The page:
Letter: Francine Works, Leesburg

Editor: The protests by parents over book diversity in our public-school libraries is nothing new. 

My first thought was to express that it is not the school’s job to parent your children. If you are determined that your child not read books that offend you or have too much profanity, then express that to your children. Other students should not have to suffer from being unable to read great literature.

Would you suggest that the libraries pull Shakespeare from the shelves? There are some pretty provocative scenes in William’s plays.We have a diverse population. The books that are introduced into the schools’ libraries are not done gratuitously but from what I understand, with great thought and care.

Francine Works, Leesburg

One thought on “Letter: Francine Works, Leesburg

  • 2019-11-08 at 1:34 pm
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    With “great thought and care” our illustrious school leaders decided THIS is considered “great literature”:
    (from Chapter: The Peace of the Roses): “He becomes a European conqueror, fully exploring his
    South Asian conquest. …Red blouse and crimson bra become cabernet stains on the carpet. The
    front of my body, his canvas. He glosses over it with his tongue. …Then he hikes my skirt up and
    firmly grips my waist. One of his hands drifts down. “Oh my god, Rani.” Hand lower. “You’re
    the…” he utters, breathing heavy, “…the hottest woman.” Woman? I’m only sixteen. “I love you,
    Rani baby.” Woman or baby? Fingers slide under to dewy softness. I arch my back, gasping.
    “You’re mine, Rani, only mine.””
    Rani Patel In Full Effect by S. Patel

    For awareness, that book is about a sexually abused girl who is a victim of incest by her father, and the book describes sexual scenes between the 16-year-old girl and another much older man (age 30) .

    This is not great literature. This is pornography and PEDOPHILIA, not to mention statuatory RAPE. How is this considered appropriate for any CHILD (our middle schoolers and high schoolers under 18 are CHILDREN remember) to be reading?

    I am also again censorship, but I’m also against exposing CHILDREN to rape, pedophilia, and graphic sexual content at young ages. These books are more appropriate for college-aged students, not underaged middle and high school students.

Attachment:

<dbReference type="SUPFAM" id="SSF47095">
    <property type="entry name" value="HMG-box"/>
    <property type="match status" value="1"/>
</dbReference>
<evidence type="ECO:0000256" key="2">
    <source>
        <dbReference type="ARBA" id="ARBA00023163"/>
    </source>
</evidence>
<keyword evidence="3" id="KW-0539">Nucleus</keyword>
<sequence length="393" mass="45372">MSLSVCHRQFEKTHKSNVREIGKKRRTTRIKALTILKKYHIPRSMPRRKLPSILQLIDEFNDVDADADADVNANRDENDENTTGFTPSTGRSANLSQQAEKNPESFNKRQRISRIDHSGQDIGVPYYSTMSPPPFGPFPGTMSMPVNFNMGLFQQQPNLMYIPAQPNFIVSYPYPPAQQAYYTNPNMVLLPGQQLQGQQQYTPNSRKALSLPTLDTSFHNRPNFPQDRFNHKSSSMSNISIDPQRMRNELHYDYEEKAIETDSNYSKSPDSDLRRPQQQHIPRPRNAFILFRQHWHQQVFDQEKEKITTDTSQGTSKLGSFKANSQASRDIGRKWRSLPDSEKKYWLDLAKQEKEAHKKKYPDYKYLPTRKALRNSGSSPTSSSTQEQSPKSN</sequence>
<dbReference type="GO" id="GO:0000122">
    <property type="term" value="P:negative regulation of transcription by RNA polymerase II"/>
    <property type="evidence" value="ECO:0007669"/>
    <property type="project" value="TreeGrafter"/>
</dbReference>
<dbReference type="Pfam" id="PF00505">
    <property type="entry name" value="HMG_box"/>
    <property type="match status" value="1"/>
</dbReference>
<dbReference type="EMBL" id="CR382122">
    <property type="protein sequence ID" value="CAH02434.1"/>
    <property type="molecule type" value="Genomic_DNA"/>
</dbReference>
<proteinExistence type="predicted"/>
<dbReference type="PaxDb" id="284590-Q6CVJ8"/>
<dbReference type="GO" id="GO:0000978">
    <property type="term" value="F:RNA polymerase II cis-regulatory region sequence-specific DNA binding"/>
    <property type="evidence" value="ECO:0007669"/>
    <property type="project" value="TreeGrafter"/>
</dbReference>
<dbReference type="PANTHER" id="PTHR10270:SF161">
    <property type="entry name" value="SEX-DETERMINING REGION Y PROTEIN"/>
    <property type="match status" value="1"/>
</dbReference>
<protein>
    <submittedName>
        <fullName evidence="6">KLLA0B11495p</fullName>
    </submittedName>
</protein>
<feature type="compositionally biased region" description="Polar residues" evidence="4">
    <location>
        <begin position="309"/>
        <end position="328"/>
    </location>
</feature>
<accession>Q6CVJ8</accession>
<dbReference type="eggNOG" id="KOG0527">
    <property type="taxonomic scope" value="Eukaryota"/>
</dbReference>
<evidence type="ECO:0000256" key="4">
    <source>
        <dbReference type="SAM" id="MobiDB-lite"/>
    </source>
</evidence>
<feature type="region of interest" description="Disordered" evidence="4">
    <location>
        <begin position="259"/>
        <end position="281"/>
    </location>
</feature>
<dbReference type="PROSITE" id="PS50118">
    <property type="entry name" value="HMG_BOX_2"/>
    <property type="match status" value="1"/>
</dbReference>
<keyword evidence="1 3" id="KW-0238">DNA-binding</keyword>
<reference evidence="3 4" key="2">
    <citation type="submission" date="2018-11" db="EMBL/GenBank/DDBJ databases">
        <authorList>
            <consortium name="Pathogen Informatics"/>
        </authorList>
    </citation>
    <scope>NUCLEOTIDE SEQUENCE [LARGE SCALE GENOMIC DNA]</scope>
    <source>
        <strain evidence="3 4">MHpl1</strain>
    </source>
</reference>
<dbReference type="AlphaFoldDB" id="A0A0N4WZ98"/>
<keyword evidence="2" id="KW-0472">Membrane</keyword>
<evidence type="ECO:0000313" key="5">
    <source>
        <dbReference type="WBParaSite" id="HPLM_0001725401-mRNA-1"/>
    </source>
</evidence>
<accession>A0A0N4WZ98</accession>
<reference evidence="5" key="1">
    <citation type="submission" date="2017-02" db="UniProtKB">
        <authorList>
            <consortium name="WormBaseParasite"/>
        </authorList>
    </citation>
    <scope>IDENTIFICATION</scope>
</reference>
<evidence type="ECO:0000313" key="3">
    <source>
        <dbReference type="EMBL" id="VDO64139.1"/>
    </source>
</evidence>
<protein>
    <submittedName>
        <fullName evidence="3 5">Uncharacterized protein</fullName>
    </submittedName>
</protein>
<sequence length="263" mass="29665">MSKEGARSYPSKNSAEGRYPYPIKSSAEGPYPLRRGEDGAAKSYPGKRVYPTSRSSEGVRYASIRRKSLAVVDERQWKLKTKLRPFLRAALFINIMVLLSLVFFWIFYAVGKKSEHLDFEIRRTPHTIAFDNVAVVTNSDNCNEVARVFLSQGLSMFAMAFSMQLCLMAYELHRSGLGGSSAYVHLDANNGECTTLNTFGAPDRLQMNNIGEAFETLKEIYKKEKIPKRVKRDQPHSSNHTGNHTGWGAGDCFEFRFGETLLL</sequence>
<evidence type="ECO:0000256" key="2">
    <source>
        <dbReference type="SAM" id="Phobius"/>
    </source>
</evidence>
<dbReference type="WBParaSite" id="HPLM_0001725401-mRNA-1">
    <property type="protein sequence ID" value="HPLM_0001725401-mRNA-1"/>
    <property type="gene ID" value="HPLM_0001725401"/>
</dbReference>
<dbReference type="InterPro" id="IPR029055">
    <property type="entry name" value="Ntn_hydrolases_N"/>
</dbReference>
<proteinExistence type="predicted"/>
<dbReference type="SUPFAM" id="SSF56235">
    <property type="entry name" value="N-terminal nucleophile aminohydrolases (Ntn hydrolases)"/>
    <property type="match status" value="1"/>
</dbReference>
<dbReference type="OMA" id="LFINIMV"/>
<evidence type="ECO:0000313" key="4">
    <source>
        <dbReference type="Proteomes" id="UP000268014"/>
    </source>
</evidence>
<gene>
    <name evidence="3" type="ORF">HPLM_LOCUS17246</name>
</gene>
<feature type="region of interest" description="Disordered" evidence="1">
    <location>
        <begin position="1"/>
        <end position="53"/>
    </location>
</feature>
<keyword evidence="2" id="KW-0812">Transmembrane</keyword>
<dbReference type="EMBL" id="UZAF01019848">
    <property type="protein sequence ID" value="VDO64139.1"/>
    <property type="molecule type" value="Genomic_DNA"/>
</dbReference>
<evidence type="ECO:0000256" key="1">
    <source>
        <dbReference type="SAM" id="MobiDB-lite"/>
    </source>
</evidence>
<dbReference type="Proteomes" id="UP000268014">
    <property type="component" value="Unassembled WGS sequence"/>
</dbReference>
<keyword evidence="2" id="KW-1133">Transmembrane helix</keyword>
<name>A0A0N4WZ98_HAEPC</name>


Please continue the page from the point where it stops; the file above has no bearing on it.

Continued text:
Another quote from one of these “great literature” books describes a SIX-year-old child engaging in sex acts. SIX!!! :
    (Page 80) “I was sexually mature. What I mean by sexually mature is that I knew about sex. From
    six up, I used to kiss other guys in my neighborhood, make out with them, and perform oral sex
    on them. I liked it. I used to love oral. And I touched their you-know-whats. We were really
    young, but that’s what we did. I was making out with girls too. I used to love making out with
    girls ‘cause everybody thought I was cool. Everybody was encouraging me. “Look, Frank’s not
    gay—he’s making out with a girl!” They wanted to know how the hell I learned to kiss like that. I
    didn’t know how I learned. It was pretty weird.”
    Beyond Magenta: Transgender Teens Speak Out by S. Kuklin

    The people responsible for allowing these books on the library shelves need to seriously check each and every book (do a quick review search on Goodreads or Amazon), determine what the content is, and REMOVE those containing ILLEGAL acts (pedophilia, statutory rape, incest, etc) from the library shelves.

    And to the comment “parent your own children”, we all try very hard to parent our children. But we are not always capable of knowing everything thing they read and do. I support the concept that the school libraries should be notifying parents of the books their children are checking out, that way they can be knowledgeable and can communicate with their children about the books they are reading.

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